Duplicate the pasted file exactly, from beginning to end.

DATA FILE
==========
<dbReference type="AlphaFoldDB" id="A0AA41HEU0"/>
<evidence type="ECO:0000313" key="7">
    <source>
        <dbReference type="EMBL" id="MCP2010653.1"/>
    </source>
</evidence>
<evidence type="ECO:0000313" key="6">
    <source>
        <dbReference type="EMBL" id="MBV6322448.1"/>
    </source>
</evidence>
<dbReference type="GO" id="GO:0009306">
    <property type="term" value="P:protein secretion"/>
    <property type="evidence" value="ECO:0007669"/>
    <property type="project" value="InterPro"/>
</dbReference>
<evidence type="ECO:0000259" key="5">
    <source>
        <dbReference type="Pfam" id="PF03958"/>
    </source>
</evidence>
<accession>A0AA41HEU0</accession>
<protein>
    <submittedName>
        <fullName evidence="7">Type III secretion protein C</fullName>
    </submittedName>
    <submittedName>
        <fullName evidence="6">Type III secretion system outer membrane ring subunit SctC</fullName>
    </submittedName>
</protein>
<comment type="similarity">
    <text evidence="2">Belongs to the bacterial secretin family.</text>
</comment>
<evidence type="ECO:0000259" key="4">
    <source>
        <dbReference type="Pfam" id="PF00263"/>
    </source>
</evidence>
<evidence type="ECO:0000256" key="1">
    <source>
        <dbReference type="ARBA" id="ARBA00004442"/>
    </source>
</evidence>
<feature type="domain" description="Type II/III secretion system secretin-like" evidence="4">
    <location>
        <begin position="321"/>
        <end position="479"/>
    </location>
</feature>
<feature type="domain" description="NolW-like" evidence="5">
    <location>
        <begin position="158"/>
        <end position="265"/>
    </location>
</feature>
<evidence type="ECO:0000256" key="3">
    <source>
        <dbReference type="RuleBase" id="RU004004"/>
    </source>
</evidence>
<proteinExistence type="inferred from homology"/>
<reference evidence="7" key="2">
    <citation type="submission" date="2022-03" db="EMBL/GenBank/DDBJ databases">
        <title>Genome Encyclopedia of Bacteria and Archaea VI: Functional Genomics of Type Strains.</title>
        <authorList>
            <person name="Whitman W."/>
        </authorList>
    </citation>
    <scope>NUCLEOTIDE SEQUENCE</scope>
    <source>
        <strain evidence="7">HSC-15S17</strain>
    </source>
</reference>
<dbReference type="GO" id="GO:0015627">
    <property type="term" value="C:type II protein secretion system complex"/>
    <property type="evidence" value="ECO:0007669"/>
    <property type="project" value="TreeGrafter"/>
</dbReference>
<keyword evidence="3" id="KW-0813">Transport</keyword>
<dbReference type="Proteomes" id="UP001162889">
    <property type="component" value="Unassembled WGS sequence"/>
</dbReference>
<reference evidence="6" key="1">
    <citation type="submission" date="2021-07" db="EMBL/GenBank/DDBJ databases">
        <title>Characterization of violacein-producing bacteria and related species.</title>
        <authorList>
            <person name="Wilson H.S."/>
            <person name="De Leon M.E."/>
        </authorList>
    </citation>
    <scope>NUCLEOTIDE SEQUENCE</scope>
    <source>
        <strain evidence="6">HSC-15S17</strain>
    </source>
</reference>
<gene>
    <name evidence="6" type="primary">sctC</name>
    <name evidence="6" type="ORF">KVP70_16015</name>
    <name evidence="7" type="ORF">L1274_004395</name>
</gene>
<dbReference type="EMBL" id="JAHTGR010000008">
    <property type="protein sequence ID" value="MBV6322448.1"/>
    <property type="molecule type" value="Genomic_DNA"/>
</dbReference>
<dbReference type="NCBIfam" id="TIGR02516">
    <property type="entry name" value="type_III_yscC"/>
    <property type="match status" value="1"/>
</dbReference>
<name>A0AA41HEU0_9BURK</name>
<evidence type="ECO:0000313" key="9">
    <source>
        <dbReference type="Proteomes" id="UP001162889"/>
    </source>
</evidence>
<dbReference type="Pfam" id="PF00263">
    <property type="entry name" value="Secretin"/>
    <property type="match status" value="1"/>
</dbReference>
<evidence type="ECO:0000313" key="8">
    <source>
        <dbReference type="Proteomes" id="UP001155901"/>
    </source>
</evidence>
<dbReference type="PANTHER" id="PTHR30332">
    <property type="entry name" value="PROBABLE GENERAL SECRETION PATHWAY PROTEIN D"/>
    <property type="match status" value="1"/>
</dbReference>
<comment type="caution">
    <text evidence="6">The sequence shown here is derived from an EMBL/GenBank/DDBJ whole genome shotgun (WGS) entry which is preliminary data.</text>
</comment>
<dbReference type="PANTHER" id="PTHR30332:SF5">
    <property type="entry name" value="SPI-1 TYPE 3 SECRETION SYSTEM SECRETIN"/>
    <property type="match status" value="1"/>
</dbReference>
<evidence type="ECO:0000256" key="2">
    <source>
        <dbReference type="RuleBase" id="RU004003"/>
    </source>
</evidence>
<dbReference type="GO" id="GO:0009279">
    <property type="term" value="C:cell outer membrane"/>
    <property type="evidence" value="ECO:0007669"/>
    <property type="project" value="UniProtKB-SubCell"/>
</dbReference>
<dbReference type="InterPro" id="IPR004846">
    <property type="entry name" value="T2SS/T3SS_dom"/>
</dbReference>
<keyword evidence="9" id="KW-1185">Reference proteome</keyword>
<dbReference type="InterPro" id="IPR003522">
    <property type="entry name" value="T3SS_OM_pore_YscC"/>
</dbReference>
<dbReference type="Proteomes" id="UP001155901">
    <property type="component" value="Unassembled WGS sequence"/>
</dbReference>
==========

<dbReference type="AlphaFoldDB" id="A0AA41HEU0"/>
<evidence type="ECO:0000313" key="7">
    <source>
        <dbReference type="EMBL" id="MCP2010653.1"/>
    </source>
</evidence>
<evidence type="ECO:0000313" key="6">
    <source>
        <dbReference type="EMBL" id="MBV6322448.1"/>
    </source>
</evidence>
<dbReference type="GO" id="GO:0009306">
    <property type="term" value="P:protein secretion"/>
    <property type="evidence" value="ECO:0007669"/>
    <property type="project" value="InterPro"/>
</dbReference>
<evidence type="ECO:0000259" key="5">
    <source>
        <dbReference type="Pfam" id="PF03958"/>
    </source>
</evidence>
<accession>A0AA41HEU0</accession>
<protein>
    <submittedName>
        <fullName evidence="7">Type III secretion protein C</fullName>
    </submittedName>
    <submittedName>
        <fullName evidence="6">Type III secretion system outer membrane ring subunit SctC</fullName>
    </submittedName>
</protein>
<comment type="similarity">
    <text evidence="2">Belongs to the bacterial secretin family.</text>
</comment>
<evidence type="ECO:0000259" key="4">
    <source>
        <dbReference type="Pfam" id="PF00263"/>
    </source>
</evidence>
<evidence type="ECO:0000256" key="1">
    <source>
        <dbReference type="ARBA" id="ARBA00004442"/>
    </source>
</evidence>
<feature type="domain" description="Type II/III secretion system secretin-like" evidence="4">
    <location>
        <begin position="321"/>
        <end position="479"/>
    </location>
</feature>
<feature type="domain" description="NolW-like" evidence="5">
    <location>
        <begin position="158"/>
        <end position="265"/>
    </location>
</feature>
<evidence type="ECO:0000256" key="3">
    <source>
        <dbReference type="RuleBase" id="RU004004"/>
    </source>
</evidence>
<proteinExistence type="inferred from homology"/>
<reference evidence="7" key="2">
    <citation type="submission" date="2022-03" db="EMBL/GenBank/DDBJ databases">
        <title>Genome Encyclopedia of Bacteria and Archaea VI: Functional Genomics of Type Strains.</title>
        <authorList>
            <person name="Whitman W."/>
        </authorList>
    </citation>
    <scope>NUCLEOTIDE SEQUENCE</scope>
    <source>
        <strain evidence="7">HSC-15S17</strain>
    </source>
</reference>
<dbReference type="GO" id="GO:0015627">
    <property type="term" value="C:type II protein secretion system complex"/>
    <property type="evidence" value="ECO:0007669"/>
    <property type="project" value="TreeGrafter"/>
</dbReference>
<keyword evidence="3" id="KW-0813">Transport</keyword>
<dbReference type="Proteomes" id="UP001162889">
    <property type="component" value="Unassembled WGS sequence"/>
</dbReference>
<reference evidence="6" key="1">
    <citation type="submission" date="2021-07" db="EMBL/GenBank/DDBJ databases">
        <title>Characterization of violacein-producing bacteria and related species.</title>
        <authorList>
            <person name="Wilson H.S."/>
            <person name="De Leon M.E."/>
        </authorList>
    </citation>
    <scope>NUCLEOTIDE SEQUENCE</scope>
    <source>
        <strain evidence="6">HSC-15S17</strain>
    </source>
</reference>
<gene>
    <name evidence="6" type="primary">sctC</name>
    <name evidence="6" type="ORF">KVP70_16015</name>
    <name evidence="7" type="ORF">L1274_004395</name>
</gene>
<dbReference type="EMBL" id="JAHTGR010000008">
    <property type="protein sequence ID" value="MBV6322448.1"/>
    <property type="molecule type" value="Genomic_DNA"/>
</dbReference>
<dbReference type="NCBIfam" id="TIGR02516">
    <property type="entry name" value="type_III_yscC"/>
    <property type="match status" value="1"/>
</dbReference>
<name>A0AA41HEU0_9BURK</name>
<evidence type="ECO:0000313" key="9">
    <source>
        <dbReference type="Proteomes" id="UP001162889"/>
    </source>
</evidence>
<dbReference type="Pfam" id="PF00263">
    <property type="entry name" value="Secretin"/>
    <property type="match status" value="1"/>
</dbReference>
<evidence type="ECO:0000313" key="8">
    <source>
        <dbReference type="Proteomes" id="UP001155901"/>
    </source>
</evidence>
<dbReference type="PANTHER" id="PTHR30332">
    <property type="entry name" value="PROBABLE GENERAL SECRETION PATHWAY PROTEIN D"/>
    <property type="match status" value="1"/>
</dbReference>
<comment type="caution">
    <text evidence="6">The sequence shown here is derived from an EMBL/GenBank/DDBJ whole genome shotgun (WGS) entry which is preliminary data.</text>
</comment>
<dbReference type="PANTHER" id="PTHR30332:SF5">
    <property type="entry name" value="SPI-1 TYPE 3 SECRETION SYSTEM SECRETIN"/>
    <property type="match status" value="1"/>
</dbReference>
<evidence type="ECO:0000256" key="2">
    <source>
        <dbReference type="RuleBase" id="RU004003"/>
    </source>
</evidence>
<dbReference type="GO" id="GO:0009279">
    <property type="term" value="C:cell outer membrane"/>
    <property type="evidence" value="ECO:0007669"/>
    <property type="project" value="UniProtKB-SubCell"/>
</dbReference>
<dbReference type="InterPro" id="IPR004846">
    <property type="entry name" value="T2SS/T3SS_dom"/>
</dbReference>
<keyword evidence="9" id="KW-1185">Reference proteome</keyword>
<dbReference type="InterPro" id="IPR003522">
    <property type="entry name" value="T3SS_OM_pore_YscC"/>
</dbReference>
<dbReference type="Proteomes" id="UP001155901">
    <property type="component" value="Unassembled WGS sequence"/>
</dbReference>